“With a broken heart and a soul that just can’t process all this right now, I have to announce my niece was one of the fatalities,” Pritchett wrote. “Please keep all the families in your thoughts, and hug your children tightly.”

In her grief, Pritchett wrote that she was still trying to locate her niece and “cannot find her at any hospital.”

As of Friday evening, other families still have not located their loved ones, Fox 26 Houston reported.

Sabika Sheikh, a Pakistani exchange student, was confirmed dead by Megan Lysaght, program manager of the Kennedy-Lugar Youth Exchange & Study (YES) Abroad Program, in a letter to the other students in the program.

“It is with the greatest sadness in my heart that I need to inform you that one of our YES students, Sabika Sheikh of Pakistan, was killed today in the school shooting in Santa Fe, Texas,” Lysaght wrote. “Please know that the YES program is devastated by the loss and we will remember Sabika and her families in our thoughts and prayers.”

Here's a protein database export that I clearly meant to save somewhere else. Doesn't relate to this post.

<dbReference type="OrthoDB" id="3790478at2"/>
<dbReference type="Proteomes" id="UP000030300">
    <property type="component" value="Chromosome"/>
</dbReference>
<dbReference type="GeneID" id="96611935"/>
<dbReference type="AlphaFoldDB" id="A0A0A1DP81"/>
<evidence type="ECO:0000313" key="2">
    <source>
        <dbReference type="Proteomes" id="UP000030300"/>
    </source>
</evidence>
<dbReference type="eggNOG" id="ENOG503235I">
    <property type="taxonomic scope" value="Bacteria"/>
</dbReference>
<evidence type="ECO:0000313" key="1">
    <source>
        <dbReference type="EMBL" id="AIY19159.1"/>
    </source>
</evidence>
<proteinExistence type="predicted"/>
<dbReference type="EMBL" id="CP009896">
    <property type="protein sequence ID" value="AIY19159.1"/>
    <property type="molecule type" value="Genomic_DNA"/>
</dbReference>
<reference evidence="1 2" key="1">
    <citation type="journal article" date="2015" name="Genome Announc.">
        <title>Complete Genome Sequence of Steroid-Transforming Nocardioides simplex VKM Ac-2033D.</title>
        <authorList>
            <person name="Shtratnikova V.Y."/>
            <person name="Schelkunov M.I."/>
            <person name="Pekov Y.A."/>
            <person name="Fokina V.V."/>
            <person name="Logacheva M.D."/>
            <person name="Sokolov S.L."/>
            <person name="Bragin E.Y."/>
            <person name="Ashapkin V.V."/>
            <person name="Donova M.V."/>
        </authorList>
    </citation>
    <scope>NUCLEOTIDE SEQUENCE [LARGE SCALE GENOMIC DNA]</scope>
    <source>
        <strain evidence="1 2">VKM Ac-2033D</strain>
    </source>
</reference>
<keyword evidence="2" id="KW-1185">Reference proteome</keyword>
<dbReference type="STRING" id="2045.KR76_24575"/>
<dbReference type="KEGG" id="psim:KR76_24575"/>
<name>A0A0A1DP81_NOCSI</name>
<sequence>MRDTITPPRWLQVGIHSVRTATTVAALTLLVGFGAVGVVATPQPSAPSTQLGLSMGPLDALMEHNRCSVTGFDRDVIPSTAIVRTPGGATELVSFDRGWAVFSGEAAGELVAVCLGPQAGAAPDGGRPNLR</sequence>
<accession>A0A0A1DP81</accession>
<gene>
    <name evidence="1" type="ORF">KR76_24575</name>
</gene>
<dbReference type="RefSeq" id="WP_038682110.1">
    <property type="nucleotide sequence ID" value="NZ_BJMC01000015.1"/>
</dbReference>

She said the program would be holding a moment of silence for the girl, who is pictured beaming in a shirt that says "Texas" in a photo being shared on social media.

The Pakistan Association of Greater Houston said on Facebook that Sabika was due to go back home to Pakistan for Eid al-Fitr, a three-day holiday that marks the end of the holy Muslim month of Ramadan.

"May Allah bless her soul and may she RIP," the association’s statement said.

U.S. Ambassador David Hale tweeted that he called Sabika’s family and “offered my condolences.”